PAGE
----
A retrospective analysis was conducted on 827 consecutive carotid ultrasounds ordered between March 2013 and August 2013 at Newark Beth Israel Medical Center. Clinical characteristics such as age, sex, smoking status, systemic hypertension, diabetes mellitus, CAD, PAD, carotid bruit and indications for carotid ultrasound were included. Significant cerebrovascular disease (sCBVD) was defined as greater than or equal to 50% diameter reduction in internal carotid arteries (ICA) or any degree of occlusion in vertebrobasilar system.
Results
Only 88 out of 827 (10.6%) patients had sCBVD. Using logistic regression analysis we identified age greater than 65 years (OR 2.1, 95% CI 1.2 to 3.7; P = 0.006), carotid bruit (OR 7.8, 95% CI 3.6 to 16.6; P <0.001) and history of prior carotid endarterectomy or carotid artery stenting (OR 5.8, 95% CI 2.3 to 14.8; P <0.001) as significant predictors of sCBVD.
Conclusions
Significant carotid artery stenosis is more likely in patients 65 years and older, presence of carotid bruit and prior CEA. On the other hand, it has low diagnostic yield in less than 65-year-old individuals, syncope and non-focal neurological symptoms. This highlights the need for better risk prediction models in order to promote optimal utilization.
doi:10.1186/1476-7120-12-48
PMCID: PMC4259086  PMID: 25422167
Carotid ultrasound; Cerebrovascular disease; Utilization
3.  An explorative study of metabolic responses to mental stress and yoga practices in yoga practitioners, non-yoga practitioners and individuals with metabolic syndrome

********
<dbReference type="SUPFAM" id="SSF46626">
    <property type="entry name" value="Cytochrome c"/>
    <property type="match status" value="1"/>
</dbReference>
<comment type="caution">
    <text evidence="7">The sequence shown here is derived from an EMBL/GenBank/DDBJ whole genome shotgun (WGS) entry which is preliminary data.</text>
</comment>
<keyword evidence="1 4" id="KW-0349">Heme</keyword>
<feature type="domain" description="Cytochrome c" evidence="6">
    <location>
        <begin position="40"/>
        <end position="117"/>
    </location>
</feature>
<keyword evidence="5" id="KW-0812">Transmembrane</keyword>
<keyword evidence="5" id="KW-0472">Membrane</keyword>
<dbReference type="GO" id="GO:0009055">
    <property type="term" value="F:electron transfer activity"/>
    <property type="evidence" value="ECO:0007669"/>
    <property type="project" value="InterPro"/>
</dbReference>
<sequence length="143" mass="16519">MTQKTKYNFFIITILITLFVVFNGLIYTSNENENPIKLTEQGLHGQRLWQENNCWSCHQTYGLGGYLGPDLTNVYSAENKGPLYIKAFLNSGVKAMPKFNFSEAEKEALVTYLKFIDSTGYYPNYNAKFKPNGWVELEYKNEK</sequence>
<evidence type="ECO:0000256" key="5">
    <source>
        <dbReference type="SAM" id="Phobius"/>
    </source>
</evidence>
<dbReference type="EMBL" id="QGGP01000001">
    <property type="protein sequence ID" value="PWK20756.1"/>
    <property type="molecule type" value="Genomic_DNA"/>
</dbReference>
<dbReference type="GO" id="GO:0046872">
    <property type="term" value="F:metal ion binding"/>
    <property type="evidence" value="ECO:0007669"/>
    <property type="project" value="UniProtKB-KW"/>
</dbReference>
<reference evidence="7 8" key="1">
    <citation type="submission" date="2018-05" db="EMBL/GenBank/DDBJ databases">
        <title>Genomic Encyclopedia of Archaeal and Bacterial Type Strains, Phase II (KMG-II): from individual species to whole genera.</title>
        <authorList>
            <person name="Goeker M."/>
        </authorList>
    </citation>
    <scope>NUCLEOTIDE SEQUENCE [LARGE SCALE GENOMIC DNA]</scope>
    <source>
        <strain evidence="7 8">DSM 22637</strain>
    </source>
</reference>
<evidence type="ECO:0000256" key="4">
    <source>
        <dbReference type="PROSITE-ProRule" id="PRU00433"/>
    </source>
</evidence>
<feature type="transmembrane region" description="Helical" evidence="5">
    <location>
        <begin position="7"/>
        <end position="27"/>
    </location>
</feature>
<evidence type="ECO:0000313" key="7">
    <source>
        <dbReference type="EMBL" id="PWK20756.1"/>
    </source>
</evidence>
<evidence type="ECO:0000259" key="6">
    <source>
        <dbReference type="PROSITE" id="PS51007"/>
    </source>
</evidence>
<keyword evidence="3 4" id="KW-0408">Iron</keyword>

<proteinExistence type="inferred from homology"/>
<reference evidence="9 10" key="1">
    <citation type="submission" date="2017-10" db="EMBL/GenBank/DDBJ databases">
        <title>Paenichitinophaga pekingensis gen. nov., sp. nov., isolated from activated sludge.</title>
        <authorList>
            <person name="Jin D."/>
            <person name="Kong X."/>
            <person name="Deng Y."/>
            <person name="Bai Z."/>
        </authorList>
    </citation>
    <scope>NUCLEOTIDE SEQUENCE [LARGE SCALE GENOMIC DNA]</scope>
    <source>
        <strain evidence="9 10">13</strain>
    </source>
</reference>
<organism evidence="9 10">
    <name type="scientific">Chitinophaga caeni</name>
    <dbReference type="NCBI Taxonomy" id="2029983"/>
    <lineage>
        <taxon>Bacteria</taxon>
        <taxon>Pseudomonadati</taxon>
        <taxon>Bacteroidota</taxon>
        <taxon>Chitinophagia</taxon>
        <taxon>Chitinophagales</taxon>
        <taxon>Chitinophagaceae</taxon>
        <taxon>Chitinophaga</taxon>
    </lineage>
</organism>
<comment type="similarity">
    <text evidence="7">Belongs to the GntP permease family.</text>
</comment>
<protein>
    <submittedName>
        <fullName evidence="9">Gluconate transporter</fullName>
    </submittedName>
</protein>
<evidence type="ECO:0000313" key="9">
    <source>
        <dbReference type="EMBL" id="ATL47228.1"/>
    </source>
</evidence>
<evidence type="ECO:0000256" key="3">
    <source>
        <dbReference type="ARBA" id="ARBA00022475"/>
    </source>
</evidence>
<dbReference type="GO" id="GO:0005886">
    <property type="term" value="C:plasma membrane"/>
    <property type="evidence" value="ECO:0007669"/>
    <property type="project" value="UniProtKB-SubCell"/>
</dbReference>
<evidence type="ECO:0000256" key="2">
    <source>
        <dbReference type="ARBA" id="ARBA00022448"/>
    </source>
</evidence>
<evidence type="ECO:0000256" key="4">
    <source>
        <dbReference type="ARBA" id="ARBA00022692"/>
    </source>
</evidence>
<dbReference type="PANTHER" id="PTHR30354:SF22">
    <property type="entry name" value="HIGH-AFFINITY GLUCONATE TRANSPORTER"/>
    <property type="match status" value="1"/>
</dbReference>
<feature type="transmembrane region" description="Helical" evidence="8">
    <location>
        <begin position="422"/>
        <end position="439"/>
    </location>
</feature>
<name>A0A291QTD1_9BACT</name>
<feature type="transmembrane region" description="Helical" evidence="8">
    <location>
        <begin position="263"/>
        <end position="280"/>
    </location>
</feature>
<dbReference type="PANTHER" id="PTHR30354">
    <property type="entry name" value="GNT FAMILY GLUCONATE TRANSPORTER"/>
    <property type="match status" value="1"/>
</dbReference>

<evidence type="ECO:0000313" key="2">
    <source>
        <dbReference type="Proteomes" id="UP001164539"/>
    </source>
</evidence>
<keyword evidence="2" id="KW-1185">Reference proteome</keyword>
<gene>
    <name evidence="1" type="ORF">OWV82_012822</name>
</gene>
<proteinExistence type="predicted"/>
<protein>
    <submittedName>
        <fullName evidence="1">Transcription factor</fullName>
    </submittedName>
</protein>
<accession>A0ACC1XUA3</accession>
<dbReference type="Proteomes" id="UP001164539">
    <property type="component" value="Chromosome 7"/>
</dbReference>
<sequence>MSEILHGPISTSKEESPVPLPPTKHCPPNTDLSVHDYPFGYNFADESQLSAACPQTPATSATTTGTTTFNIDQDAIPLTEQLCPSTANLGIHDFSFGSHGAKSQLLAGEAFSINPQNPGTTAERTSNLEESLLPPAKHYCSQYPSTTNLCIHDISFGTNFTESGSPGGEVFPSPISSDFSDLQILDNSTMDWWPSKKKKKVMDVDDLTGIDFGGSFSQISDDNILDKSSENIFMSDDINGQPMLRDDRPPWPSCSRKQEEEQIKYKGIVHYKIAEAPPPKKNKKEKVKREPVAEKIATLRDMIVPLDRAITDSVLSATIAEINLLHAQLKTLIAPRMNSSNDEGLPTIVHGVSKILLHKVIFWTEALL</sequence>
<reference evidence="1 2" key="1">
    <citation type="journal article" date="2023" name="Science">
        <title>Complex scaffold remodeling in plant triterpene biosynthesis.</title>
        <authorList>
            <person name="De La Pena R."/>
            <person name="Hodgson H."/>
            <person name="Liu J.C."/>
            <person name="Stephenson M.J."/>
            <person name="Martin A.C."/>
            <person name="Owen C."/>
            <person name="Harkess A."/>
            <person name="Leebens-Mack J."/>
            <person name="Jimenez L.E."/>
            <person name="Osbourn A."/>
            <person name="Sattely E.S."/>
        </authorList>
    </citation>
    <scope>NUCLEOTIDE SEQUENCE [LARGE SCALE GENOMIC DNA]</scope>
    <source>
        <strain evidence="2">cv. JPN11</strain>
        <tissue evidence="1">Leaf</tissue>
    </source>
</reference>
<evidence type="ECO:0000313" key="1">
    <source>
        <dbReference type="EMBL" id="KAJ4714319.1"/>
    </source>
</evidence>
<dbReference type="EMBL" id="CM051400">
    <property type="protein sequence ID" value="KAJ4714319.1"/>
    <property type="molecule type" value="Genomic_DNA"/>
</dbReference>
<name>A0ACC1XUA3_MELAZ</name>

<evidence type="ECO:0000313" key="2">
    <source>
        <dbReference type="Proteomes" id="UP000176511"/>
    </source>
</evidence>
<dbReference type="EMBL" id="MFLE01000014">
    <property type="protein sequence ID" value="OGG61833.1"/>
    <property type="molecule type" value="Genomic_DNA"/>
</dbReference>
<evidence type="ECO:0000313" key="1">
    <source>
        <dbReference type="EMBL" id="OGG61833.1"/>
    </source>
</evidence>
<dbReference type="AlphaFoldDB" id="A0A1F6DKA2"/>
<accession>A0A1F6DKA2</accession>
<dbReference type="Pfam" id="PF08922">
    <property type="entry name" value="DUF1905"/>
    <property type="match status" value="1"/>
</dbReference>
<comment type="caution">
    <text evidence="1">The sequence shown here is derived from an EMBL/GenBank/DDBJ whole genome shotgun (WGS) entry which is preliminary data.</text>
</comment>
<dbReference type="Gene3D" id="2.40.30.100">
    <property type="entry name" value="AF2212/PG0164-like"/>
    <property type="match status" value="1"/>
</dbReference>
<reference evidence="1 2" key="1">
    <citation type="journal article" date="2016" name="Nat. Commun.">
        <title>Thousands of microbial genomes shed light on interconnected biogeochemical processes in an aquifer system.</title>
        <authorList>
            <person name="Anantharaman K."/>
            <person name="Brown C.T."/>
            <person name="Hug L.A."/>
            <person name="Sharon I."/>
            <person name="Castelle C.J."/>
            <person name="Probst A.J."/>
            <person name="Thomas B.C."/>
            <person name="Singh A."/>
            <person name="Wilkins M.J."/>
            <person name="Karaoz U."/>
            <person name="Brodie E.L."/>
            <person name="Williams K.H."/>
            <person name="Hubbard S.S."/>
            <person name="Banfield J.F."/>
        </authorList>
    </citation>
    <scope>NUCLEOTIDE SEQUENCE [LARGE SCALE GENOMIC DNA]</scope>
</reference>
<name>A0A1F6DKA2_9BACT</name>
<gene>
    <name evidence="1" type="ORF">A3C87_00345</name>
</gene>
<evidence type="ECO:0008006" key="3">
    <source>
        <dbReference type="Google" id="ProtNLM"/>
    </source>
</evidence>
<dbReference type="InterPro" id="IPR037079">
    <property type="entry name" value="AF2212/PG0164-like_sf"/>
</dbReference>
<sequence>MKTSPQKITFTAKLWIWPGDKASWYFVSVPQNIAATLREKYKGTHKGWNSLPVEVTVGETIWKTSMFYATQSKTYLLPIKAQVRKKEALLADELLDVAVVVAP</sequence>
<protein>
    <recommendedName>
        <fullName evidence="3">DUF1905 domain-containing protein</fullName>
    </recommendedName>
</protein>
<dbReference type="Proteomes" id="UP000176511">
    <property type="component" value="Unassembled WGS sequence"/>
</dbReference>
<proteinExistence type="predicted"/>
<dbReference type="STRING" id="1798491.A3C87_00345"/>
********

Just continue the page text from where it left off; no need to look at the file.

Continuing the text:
Background
Stress places a metabolic burden on homeostasis and is linked to heightened sympathetic activity, increased energy expenditure and pathology. The yogic state is a hypometabolic state that corresponds with mind-body coherence and reduced stress. This study aimed to investigate metabolic responses to stress and different yoga practices in regular yoga practitioners (YP), non-yoga practitioners (NY) and metabolic syndrome patients (MS).
Methods
YP (n = 16), NY (n = 15) and MS (n = 15) subjects underwent an experimental protocol that comprised of different 5-minute interventions including mental arithmetic stress test (MAST), alternate nostril breathing (ANB), Kapabhati breathing (KB) and meditation (Med) interspersed with 5 minutes of quiet resting (neutral condition (NC)). During the intervention periods continuous body weight adjusted oxygen consumption (VO2ml/min/kg) was measured using open circuit indirect calorimetry with a canopy hood.
Results